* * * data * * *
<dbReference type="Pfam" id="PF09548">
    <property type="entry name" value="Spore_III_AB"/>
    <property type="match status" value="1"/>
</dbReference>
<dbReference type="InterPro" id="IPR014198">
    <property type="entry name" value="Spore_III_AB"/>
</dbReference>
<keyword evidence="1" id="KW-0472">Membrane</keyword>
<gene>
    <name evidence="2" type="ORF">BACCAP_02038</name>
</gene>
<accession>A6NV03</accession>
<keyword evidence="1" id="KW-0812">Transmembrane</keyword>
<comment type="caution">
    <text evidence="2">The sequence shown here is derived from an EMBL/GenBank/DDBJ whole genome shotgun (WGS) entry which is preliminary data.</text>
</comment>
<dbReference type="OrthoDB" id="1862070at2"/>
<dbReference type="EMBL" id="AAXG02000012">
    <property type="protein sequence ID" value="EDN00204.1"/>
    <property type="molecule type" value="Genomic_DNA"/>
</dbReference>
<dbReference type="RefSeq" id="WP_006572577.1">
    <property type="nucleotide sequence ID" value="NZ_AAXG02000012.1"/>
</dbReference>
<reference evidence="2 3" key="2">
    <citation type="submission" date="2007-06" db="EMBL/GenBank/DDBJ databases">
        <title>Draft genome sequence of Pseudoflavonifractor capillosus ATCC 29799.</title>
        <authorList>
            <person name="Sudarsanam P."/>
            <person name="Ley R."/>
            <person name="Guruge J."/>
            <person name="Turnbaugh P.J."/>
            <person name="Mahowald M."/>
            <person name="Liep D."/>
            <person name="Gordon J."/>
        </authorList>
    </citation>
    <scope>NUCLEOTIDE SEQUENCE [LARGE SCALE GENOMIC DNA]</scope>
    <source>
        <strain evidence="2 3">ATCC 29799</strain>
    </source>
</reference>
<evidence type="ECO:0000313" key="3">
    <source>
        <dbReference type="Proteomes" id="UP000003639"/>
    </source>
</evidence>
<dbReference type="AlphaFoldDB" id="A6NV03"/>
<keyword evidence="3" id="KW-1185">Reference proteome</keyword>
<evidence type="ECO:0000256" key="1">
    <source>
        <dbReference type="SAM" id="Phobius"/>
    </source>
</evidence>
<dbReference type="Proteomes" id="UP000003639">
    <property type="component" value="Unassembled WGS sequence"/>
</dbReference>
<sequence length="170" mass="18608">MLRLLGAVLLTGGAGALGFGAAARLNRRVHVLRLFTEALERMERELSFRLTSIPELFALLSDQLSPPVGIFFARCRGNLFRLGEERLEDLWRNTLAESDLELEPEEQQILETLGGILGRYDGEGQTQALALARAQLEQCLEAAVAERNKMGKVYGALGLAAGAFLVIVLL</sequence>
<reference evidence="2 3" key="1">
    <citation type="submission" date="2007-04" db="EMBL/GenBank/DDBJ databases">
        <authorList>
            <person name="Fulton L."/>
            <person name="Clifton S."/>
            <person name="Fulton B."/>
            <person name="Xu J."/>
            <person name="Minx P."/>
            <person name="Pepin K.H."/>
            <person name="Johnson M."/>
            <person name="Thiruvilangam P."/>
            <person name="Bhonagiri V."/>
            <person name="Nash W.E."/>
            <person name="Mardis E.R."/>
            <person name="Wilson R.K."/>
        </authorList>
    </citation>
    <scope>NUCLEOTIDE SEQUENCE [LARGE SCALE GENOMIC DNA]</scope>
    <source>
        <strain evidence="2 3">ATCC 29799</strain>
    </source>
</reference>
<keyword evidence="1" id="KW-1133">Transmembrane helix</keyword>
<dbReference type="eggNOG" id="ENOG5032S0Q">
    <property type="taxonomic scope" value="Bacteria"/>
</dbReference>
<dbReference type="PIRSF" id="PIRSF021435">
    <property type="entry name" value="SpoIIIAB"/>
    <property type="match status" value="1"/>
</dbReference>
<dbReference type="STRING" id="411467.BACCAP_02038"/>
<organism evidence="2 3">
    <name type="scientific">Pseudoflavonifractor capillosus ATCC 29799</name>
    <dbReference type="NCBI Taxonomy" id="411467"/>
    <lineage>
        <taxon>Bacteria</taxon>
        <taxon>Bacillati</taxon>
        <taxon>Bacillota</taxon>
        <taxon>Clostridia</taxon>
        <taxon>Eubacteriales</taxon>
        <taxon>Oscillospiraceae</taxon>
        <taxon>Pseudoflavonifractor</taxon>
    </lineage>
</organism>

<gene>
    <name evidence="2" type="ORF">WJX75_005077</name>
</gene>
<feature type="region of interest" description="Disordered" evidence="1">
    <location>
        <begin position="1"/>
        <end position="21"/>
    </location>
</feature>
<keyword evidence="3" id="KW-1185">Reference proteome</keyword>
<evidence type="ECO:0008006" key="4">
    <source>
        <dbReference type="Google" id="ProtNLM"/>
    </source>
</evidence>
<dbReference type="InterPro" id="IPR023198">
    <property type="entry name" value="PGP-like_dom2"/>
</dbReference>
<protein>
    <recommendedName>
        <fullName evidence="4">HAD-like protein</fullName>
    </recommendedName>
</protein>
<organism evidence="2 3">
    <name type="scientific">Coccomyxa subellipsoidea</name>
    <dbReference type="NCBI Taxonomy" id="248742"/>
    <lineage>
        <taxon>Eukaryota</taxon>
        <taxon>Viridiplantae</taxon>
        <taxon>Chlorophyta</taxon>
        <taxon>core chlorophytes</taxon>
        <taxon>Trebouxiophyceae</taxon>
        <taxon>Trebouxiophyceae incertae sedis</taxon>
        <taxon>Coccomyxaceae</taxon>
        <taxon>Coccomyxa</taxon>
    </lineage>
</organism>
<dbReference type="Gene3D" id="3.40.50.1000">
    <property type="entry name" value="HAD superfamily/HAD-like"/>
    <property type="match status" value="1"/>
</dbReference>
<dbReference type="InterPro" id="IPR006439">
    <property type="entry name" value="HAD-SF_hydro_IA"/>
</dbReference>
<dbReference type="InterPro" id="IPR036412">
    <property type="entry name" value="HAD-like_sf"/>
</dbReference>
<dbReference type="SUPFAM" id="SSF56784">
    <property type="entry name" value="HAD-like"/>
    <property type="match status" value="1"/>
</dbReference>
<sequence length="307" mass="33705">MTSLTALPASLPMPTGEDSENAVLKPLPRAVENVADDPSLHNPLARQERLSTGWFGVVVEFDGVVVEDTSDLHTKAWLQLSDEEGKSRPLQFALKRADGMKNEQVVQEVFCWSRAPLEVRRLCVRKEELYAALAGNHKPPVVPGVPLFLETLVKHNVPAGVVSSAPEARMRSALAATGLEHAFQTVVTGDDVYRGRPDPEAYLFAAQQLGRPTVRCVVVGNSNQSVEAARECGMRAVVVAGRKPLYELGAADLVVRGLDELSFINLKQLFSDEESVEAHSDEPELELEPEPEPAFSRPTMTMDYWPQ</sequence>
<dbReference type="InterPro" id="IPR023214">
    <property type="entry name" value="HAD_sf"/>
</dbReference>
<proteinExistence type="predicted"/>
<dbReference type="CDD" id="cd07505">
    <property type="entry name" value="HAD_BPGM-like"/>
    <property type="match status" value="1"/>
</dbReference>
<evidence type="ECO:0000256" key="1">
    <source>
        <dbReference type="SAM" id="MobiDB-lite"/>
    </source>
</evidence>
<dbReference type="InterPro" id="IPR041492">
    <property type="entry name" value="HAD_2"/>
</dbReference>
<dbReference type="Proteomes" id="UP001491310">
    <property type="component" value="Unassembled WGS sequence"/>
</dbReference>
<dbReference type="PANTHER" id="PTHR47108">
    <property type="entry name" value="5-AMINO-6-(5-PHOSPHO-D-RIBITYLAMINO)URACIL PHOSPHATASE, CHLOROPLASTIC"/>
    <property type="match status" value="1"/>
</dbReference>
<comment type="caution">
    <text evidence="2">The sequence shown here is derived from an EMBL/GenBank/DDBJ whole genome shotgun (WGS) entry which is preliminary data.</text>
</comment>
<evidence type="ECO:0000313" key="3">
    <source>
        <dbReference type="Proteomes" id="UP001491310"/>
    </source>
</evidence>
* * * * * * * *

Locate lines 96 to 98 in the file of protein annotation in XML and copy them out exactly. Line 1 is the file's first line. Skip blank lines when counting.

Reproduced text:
        <taxon>Bacillota</taxon>
        <taxon>Clostridia</taxon>
        <taxon>Eubacteriales</taxon>